When Is the “Best” Time to Work Out?

Best Time to Workout

Simply put, the best time to workout is when you have time. I know that sounds like a lame answer, but regular physical activity can positively impact nearly every aspect of life, and according to the American College of Sports Medicine, the benefits of exercise are “indisputable”—no matter when you do it1. It’s hard to argue with that.

Exercise plays an important role in cardiovascular health and disease risk, carbohydrate tolerance and insulin sensitivity, strength and flexibility, mental health and cognitive function, weight management, feelings of wellbeing, energy levels, vitality, quality of life, and much, much more. In other words, exercise helps you look, feel, and move your best.

The most important thing is that you schedule exercise into your daily routine, and many folks will find that exercising first thing in the morning—before the rest of your life gets messy and takes over—is best. There may even be a fat-burning advantage to doing so.

In a recent study published in the British Journal of Nutrition, researchers from the University of Glasgow found that folks who exercised first thing in the morning on an empty stomach burned up to 33% more fat than people who did the same exercise routine after eating breakfast2. What’s more, the individuals who exercised before eating burned an additional 50% more fat for the next 8 hours after exercise. That’s what I call afterburn!

It’s important to point out that this study just looked at the acute effects of exercise—before, versus after, breakfast. Does it matter whether exercise is performed in in the fasted versus fed state over time?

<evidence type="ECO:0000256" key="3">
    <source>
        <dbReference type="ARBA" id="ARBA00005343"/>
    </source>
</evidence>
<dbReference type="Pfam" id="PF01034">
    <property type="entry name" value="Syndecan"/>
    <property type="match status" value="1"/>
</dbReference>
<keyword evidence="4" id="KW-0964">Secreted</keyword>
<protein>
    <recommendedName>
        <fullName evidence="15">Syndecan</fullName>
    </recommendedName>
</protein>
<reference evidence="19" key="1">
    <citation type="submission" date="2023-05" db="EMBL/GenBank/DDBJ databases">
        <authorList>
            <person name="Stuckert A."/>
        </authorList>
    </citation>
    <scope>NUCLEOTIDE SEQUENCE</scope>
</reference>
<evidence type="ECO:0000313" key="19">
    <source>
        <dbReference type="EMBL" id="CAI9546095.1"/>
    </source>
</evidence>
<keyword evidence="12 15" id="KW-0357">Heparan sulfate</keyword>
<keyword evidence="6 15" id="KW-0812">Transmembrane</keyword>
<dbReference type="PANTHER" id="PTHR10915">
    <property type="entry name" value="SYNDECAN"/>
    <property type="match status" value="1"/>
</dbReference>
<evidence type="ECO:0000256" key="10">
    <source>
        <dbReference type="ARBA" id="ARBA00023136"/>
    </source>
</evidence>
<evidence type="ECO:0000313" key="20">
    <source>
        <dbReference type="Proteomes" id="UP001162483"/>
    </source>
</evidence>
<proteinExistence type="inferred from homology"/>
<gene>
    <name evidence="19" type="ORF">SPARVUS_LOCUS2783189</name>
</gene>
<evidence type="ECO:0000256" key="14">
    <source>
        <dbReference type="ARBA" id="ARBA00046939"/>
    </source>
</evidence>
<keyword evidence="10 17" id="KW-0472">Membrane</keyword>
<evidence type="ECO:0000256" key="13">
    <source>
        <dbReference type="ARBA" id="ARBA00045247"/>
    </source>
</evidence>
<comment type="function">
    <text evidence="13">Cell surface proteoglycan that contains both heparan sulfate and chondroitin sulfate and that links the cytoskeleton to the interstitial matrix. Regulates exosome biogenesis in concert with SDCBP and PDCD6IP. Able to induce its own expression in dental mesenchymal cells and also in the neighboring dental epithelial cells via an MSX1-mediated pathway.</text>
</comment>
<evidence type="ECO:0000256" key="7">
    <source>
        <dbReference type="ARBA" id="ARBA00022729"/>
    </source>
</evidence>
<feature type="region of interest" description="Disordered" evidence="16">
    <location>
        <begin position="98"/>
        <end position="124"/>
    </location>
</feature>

According to a study published in the Journal of the International Society of Sports Nutrition, apparently it does not. Esteemed researcher Brad Schoenfeld and colleagues found that regardless of when (i.e., fasted or after breakfast) women worked out they ALL lost weight and improved body composition to a similar degree when combined with a reduced-calorie diet for 4 weeks. 3

Once again, this highlights the fact that when you exercise is much less important than actually scheduling the time to move your body.

Now, don’t think that you need to exercise hours on end to reap the benefits. More and more research suggests that approaches where you alternate between high and low intensities (often called high-intensity interval training, or HIT) is much more time-efficient than traditional aerobic exercise for improving cardiovascular fitness and health, insulin sensitivity and metabolic health, body composition, and more.4

If you’ve never done this type of workout before, you start by choosing an activity (e.g., walking/running, rowing, cycling), and after an appropriate warmup, perform 1 – 2 minutes of very challenging work (think near-maximum effort) followed by 1 minute of a light, recovery effort. Depending on your level of fitness, you can repeat this alternating pattern several times. For instance, Abbie Smith-Ryan and her colleagues at the University of North Carolina have found that men and women performing ten 1-minute bouts (with 1-minute rest periods between) or five 2-minute bouts (with 1-minute rest periods between) three times per week for as little as three weeks experienced decreased body fat, increased lean body mass, increased insulin sensitivity, and improved overall fitness—with just 60 minutes of exercise each week!5-6

Let’s not forget about resistance training. Muscle mass is a metabolic machine, accounting for 30% of total metabolic rate; it’s also the primary storage tank for the carbs that you eat. In general, the more muscle mass that you have, the more carbs that you can eat while still losing fat. What’s more, muscle is key to achieving the lean, toned body that you seek—losing fat is only half the battle.

Similar to HIT, a research team from Italy led by Dr. Antoni Paoli recently demonstrated that a time-efficient high-intensity resistance training (HIRT) workout substantially increased metabolic rate and fat burning for up to 24 hours after exercise7. What’s more, when HIRT was combined with HIT, they found significant improvements in body composition (i.e., reduced body fat, increased lean body mass) and blood lipids (e.g., triglycerides, cholesterol).8